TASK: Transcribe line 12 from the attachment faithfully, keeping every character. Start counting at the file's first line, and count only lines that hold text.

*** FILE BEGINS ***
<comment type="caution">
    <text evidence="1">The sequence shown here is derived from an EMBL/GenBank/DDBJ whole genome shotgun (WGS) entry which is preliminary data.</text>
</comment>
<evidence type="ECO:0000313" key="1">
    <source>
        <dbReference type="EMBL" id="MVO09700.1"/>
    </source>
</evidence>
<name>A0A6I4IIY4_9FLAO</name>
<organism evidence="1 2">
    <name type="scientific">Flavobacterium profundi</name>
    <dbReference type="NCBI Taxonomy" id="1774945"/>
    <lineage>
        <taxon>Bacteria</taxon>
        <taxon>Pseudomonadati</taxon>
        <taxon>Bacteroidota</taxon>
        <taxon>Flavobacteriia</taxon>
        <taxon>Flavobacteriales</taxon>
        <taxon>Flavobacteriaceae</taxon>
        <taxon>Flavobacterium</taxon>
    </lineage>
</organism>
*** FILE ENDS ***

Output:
    <dbReference type="NCBI Taxonomy" id="1774945"/>